2000 Census data is used as a planning tool for myriad purposes, including political campaigning, media, retail development, and education. This is because the 2000 Census provides more demographic data than any other census conducted over the last century. In fact, the 2000 census was the most thorough study performed since the original census was taken in 1790. In addition to basic topics such as gender, age, and race, the variables involved in the 2000 census allow users to also look into mortgage status, ancestry, income, and a variety of other details for a particular area.
Forms, Tests, Inventories
Copies of the actual questionnaires, provided by the U.S. Census Bureau.
Official Agency & Organization Websites
Provides access to the first results of the 2000 Census, including video clips, historical photographs, and school materials.
The U.S. Census Bureau's premier vehicle on the web for Census 2000 data and mapping, freely available on the web. Includes population, housing, economic and geographic data from Census 2000, the 1990 Decennial Census, the 1997 and 2002 Economic Censuses, the American Community Survey, the Population Estimates Program, and the Annual Survey of Manufactures.
Special tabulations are not standard Census Bureau data products, but are generally sponsored by other public and private organizations and they are made fully or partially freely available to the public online. They include the Census Transportation Planning Package, the Comprehensive Housing Affordability Strategy, and the Special Equal Employment Opportunity (EEO) Tabulation.
Summary file 3 contains data for all states. Population tables cover subjects as ancestry, citizenship, educational attainment, grandparents as caregivers, income, language, veteran status, and more. The housing tables cover subjects as kitchen/plumbing facilities, number of rooms, telephone service, vehicle availability, utilities, insurance, mortgages, taxes, and fuel costs.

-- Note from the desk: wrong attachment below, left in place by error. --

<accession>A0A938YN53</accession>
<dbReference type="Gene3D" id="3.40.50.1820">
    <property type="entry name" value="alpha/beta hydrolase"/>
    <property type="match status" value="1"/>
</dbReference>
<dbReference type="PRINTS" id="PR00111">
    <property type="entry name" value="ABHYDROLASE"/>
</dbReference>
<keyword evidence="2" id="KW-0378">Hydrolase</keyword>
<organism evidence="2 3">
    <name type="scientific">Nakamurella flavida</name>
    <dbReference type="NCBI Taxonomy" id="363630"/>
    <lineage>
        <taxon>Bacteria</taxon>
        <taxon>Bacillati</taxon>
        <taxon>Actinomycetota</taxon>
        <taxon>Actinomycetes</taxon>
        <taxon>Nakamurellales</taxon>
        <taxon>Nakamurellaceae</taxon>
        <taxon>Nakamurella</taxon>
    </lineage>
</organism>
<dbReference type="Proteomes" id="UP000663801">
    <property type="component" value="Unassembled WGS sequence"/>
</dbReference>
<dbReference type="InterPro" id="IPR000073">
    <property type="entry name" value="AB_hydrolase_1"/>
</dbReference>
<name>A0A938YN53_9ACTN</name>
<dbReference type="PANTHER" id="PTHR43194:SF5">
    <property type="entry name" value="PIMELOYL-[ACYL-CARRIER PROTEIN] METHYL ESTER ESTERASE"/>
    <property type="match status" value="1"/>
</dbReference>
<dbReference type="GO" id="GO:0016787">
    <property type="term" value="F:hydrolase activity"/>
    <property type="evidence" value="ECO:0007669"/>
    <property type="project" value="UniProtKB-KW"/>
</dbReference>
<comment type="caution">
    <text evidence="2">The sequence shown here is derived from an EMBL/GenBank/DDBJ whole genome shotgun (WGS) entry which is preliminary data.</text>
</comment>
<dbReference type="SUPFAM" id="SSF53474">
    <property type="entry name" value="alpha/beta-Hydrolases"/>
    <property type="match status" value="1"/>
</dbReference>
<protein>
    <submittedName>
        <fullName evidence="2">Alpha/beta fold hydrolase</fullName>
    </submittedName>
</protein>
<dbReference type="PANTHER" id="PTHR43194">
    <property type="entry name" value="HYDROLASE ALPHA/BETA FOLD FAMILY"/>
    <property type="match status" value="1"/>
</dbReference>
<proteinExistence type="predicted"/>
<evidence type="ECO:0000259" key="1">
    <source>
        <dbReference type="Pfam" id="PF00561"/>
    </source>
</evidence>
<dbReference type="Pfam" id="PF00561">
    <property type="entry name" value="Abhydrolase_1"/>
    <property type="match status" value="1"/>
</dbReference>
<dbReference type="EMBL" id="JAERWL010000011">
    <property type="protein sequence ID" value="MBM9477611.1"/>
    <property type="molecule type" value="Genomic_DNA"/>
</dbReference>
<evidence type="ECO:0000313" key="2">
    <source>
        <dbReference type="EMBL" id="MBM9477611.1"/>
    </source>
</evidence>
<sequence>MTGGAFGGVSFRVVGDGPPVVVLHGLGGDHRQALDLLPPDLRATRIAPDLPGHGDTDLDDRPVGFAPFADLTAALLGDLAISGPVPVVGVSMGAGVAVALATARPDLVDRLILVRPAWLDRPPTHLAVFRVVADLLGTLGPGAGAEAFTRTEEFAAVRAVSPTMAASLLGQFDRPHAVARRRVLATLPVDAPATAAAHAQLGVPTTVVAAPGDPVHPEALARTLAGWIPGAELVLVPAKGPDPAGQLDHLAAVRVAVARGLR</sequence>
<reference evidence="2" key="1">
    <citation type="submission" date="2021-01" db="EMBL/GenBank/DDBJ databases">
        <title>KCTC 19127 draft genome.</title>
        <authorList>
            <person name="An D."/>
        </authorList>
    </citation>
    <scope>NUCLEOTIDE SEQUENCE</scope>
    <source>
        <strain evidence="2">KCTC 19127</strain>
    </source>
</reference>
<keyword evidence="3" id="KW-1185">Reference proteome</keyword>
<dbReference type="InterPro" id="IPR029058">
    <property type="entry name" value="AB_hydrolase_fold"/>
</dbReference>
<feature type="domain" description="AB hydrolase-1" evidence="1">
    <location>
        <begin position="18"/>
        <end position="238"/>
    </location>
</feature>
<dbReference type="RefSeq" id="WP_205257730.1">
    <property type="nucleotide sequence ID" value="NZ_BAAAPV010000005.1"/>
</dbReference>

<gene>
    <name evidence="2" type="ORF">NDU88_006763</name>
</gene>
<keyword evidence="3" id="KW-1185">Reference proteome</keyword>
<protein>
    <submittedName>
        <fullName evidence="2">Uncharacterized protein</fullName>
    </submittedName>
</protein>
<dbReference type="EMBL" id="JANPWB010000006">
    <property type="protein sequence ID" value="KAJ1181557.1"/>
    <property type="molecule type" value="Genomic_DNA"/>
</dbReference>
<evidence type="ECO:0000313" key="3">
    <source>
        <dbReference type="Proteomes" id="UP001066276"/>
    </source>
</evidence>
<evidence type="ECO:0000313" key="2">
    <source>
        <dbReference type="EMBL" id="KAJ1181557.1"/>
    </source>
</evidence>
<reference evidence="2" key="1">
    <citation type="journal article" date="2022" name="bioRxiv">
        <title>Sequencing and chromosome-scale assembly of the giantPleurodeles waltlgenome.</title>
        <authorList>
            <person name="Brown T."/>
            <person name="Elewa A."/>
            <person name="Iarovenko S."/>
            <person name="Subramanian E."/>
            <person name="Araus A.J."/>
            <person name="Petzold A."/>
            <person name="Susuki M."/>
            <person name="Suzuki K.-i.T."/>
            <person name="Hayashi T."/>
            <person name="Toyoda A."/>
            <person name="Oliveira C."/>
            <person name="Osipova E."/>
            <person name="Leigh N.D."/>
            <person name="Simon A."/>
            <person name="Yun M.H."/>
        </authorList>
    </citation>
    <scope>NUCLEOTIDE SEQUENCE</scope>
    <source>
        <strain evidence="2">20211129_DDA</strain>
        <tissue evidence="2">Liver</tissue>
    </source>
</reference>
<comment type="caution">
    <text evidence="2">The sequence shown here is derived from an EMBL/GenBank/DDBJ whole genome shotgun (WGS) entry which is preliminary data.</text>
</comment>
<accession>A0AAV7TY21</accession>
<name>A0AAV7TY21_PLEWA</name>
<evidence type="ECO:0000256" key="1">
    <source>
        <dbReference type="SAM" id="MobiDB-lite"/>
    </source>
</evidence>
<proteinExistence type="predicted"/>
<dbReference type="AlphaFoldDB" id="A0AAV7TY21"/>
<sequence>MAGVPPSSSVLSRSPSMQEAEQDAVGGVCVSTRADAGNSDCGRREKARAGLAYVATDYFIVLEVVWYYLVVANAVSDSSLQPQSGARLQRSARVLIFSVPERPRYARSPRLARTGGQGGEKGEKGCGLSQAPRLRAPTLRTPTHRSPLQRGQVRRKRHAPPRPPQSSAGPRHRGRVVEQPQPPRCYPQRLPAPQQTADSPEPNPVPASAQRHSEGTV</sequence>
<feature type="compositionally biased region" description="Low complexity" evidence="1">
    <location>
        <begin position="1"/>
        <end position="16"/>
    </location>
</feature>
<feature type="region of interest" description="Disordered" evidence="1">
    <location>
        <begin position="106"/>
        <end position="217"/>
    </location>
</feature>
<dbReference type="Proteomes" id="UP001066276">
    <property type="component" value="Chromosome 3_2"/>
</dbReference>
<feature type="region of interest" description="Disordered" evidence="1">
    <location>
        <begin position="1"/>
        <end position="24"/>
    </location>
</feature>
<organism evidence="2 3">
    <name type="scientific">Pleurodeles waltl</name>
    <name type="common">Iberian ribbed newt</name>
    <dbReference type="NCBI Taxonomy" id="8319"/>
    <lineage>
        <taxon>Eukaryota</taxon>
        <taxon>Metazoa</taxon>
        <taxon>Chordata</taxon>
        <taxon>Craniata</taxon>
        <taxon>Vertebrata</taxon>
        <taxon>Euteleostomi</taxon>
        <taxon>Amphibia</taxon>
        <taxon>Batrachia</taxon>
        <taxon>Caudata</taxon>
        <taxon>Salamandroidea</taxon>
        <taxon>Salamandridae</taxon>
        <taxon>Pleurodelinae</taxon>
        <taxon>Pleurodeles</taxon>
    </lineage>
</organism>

Summary of Social, Economic and Housing Characteristics. Details of demographics, income and housing for every state with complete data.
The fundamental reason for conducting the decennial census of the United States is to apportion the members of the House of Representatives among the 50 states. A state's resident population consists of those persons "usually resident" in that state (where they live and sleep most of the time). A state's apportionment population is the sum of its resident population and a count of overseas U.S. military and federal civilian employees (and their dependents living with them) allocated to the state, as reported by the employing federal agencies.
A profile includes four tables that provide various demographic, social, economic, and housing characteristics for the United States, states, counties, minor civil divisions in selected states, places, metropolitan areas, American Indian and Alaska Native areas, Hawaiian home lands and congressional districts (106th Congress).
A gateway to geographic and demographic data related to school districts, children, and K-12 education. Users may access data from the 2000 Census, the 1999 Census, intercensal school district demographic data, and maps of school districts. One particularly helpful feature is the Census 2000 School District Profiles. This application allows users to compare Census 2000 demographic information between any two United States School Districts.
Census data presented by the Department of Commerce and Economic Opportunity of the State of Illinois.